News » Builders Get Ready to Heal Cuts and Bruises
Far from waving the white flag of surrender, Calgary's housebuilding industry will start regrouping in preparation for the inevitable turnaround in industry fortunes.
At least that's the way Cal Wenzel, president and founder of Shane Homes, envisions things shaking out for an industry he's been involved with for nearly 30 years.
"In the short term, we'll take some time to sit back and accept what has happened this year," he was saying at the recent 30th anniversary celebrations for Canyon Plumbing and Heating Ltd. "Then we'll get on with making things better."
But that part about making things better?
It's not going to happen overnight -- how about another two years before full health has returned to the industry's single-family sector?
Meantime, the industry must heal the cuts and bruises doled out by the current housing market, competition from the high-powered resale home industry, and some politicians.
Wenzel is critical of NDP leader Jack Layton and lameduck Liberal leader Stephane Dion for their negativity regarding the economy of this country, slamming them for their "sky is falling" attitude.
"It doesn't do anybody any good," says Wenzel. "When you scare the crap out of people, they're going to react. Now, consumers have a real bad case of the jitters when it comes to confidence."
He says there is absolutely nothing wrong with the Calgary economy. Oil prices are down, but they're just back to where they were a year or so ago.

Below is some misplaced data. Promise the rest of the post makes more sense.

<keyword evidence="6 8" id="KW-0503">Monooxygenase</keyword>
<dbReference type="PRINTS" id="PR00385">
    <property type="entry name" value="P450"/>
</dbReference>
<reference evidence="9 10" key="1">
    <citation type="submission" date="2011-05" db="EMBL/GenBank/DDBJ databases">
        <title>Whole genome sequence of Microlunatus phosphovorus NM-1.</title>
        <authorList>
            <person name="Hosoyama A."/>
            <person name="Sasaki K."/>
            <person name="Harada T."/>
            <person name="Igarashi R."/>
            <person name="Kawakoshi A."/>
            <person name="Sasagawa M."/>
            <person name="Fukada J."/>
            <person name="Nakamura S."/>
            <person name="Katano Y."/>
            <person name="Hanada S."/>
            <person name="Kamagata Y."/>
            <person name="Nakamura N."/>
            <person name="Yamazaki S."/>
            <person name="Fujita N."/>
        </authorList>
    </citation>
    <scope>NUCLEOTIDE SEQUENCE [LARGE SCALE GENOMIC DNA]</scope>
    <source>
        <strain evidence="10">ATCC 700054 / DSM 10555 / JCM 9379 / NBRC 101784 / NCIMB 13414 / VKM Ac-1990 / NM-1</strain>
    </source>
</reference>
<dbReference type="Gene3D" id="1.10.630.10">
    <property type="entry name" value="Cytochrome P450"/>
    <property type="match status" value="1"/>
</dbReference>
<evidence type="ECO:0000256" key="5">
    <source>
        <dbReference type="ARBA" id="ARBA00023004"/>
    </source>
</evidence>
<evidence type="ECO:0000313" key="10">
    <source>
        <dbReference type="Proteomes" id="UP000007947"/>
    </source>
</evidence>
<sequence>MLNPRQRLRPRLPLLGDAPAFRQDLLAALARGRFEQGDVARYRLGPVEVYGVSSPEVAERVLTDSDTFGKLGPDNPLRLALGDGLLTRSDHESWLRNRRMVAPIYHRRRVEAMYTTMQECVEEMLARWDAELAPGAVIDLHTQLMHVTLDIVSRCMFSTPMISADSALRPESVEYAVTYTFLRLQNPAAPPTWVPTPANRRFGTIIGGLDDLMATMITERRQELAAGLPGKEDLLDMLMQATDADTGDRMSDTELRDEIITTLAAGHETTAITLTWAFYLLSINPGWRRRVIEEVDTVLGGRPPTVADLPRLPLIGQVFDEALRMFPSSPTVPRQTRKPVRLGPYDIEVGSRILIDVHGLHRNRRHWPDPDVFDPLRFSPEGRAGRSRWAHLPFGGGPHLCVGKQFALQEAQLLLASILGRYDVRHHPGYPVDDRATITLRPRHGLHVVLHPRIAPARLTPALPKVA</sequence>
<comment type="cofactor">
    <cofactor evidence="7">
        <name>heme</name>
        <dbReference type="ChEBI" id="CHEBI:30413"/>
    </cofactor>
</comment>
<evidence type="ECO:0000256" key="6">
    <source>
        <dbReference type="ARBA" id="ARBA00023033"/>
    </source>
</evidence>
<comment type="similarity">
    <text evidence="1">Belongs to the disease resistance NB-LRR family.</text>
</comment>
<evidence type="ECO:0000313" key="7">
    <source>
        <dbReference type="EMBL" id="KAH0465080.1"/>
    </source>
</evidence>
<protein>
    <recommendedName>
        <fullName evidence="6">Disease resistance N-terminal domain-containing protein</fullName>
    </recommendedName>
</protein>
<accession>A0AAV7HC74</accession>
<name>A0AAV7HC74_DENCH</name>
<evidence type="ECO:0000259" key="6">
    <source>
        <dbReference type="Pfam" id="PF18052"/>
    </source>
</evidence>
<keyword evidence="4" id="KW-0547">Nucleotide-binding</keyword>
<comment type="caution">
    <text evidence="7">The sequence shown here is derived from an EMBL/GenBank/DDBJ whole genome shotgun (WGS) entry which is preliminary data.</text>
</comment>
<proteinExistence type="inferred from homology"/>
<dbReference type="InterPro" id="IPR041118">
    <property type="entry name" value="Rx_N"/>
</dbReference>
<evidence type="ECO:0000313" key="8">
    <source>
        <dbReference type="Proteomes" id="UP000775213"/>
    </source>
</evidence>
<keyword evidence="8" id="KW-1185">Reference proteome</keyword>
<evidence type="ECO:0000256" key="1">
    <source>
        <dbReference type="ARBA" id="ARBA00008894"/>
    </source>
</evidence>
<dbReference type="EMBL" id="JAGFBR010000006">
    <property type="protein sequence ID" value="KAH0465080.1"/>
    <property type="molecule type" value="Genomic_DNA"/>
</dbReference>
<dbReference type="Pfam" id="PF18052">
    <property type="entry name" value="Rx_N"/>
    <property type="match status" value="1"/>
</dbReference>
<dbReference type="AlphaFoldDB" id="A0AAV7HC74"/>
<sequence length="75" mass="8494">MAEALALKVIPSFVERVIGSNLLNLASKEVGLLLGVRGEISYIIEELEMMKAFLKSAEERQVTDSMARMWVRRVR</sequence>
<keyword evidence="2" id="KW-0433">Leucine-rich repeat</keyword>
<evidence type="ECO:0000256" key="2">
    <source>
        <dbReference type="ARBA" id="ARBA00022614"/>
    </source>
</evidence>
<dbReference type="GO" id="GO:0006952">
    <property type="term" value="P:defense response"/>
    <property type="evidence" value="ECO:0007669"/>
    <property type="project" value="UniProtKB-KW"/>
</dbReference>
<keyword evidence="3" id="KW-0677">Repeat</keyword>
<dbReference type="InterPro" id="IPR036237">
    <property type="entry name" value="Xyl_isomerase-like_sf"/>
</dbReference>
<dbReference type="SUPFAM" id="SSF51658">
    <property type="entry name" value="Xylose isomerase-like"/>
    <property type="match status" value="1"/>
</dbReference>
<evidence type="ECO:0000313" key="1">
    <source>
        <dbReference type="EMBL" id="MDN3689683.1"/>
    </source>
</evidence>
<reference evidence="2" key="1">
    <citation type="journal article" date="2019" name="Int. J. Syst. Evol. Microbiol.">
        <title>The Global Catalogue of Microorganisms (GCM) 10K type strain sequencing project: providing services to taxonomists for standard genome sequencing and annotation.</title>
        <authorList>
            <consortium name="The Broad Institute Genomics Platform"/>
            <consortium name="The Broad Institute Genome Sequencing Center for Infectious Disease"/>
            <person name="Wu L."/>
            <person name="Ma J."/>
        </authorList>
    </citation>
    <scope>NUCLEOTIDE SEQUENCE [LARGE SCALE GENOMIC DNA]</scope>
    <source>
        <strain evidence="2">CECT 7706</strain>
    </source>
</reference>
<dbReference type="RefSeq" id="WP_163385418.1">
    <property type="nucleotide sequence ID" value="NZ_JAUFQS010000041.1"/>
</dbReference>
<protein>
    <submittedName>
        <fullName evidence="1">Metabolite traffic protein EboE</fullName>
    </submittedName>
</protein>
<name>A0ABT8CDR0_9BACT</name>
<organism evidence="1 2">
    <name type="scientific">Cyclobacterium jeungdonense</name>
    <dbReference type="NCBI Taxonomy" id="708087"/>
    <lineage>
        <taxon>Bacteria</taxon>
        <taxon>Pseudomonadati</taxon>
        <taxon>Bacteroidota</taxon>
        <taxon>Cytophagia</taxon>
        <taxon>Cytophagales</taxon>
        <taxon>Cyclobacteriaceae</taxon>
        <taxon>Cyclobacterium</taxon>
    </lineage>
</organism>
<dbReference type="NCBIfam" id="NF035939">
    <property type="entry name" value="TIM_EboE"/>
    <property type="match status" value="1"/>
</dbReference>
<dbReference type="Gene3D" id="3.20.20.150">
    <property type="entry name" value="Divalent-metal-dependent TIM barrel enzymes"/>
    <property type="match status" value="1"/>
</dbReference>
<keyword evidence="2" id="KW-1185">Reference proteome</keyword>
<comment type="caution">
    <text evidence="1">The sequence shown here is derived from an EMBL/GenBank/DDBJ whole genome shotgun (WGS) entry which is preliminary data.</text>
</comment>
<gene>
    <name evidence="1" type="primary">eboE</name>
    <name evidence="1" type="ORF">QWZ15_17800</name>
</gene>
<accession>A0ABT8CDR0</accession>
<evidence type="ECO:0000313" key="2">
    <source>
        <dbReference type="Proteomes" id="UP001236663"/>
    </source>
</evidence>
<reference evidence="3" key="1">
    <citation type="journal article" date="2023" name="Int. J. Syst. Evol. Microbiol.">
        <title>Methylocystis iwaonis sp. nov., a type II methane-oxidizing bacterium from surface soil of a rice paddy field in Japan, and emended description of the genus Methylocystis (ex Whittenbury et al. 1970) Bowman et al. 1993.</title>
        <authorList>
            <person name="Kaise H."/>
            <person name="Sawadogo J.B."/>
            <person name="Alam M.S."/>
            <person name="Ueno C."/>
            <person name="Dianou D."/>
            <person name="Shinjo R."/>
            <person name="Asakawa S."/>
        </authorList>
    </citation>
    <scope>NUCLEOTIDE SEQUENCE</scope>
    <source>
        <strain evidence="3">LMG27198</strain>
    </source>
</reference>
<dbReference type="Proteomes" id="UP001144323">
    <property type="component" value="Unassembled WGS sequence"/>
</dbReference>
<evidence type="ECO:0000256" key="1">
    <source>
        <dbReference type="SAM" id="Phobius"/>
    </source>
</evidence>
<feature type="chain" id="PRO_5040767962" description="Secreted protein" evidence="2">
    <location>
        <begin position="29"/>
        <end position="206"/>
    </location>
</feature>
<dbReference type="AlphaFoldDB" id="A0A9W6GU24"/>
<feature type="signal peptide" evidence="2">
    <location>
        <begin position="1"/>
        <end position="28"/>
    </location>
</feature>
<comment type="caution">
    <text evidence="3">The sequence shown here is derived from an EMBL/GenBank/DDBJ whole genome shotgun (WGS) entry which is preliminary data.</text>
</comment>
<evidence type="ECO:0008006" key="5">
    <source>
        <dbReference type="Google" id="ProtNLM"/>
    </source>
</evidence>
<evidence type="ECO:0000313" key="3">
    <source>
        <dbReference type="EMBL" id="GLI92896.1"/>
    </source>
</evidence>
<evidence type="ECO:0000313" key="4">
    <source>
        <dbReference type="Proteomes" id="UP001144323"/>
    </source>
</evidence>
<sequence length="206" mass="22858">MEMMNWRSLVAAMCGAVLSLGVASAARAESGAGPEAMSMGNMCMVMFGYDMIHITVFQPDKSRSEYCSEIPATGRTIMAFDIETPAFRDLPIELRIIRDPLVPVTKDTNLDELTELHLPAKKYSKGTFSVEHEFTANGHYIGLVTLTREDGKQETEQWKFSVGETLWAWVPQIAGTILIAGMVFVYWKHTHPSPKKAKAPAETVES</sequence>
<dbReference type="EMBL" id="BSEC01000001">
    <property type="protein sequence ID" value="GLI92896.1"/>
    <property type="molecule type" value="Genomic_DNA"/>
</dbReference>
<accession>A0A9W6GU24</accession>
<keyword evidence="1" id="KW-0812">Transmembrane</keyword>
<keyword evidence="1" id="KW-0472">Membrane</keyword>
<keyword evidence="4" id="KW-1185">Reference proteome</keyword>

Although migration of people to the city is lower, it is still happening. The jobless rate is still the lowest in the country and retail activity hasn't succumbed.
While the dollar's down, honestly, how long did anyone think it would continue parity with the U.S. greenback?
This is Calgary, after all. Economic ups and downs are part of living here.
The downturn has been an educational tool for the housing industry.
Wenzel says the road to recovery will be about the industry taking to heart lessons that have been learned the hard way over the past year or so.
"We should never have been where we were in '05, '06 or into '07," he says. "We sold too many homes to too many investors -- without knowing it in most cases -- some of whom made a hundred thousand dollars by flipping them."
Too late, in many cases, builders eventually put measures in place to try to eliminate speculators purchasing new homes.
The inventory of resale homes listed on the Calgary Real Estate Board's MLS system -- one of the new home industry's major bugbears -- is declining, but there is still a long way to go before balance returns to the marketplace.
Because of the cautious, hesitant attitude of consumers, and the resale inventory, Wenzel expects to see only 3,500 new home sales in 2009 -- a far cry from what was occurring until midway through last year.
He says the new normal for the industry could be something like 5,000 to 6,000 deals in a year.
"In about a year or 18 months, everything will be OK," he says. "We'll be able to say: 'Remember 2007 and 2008? It wasn't a good time for the industry'."
But until that time, builders are reining in construction, trimming their spec homes and generally learning how to operate a business successfully in a down time. Spec homes are built in advance for buyers who want to take immediate possession of their houses, rather than order them and then wait for them to be constructed.
"We're holding our prices, but we also have to remain competitive," says Wenzel.
Hope, M. (2008, November 1). Builders get ready to heal cuts and bruises. The Calgary Herald, p.17. © The Calgary Herald 2008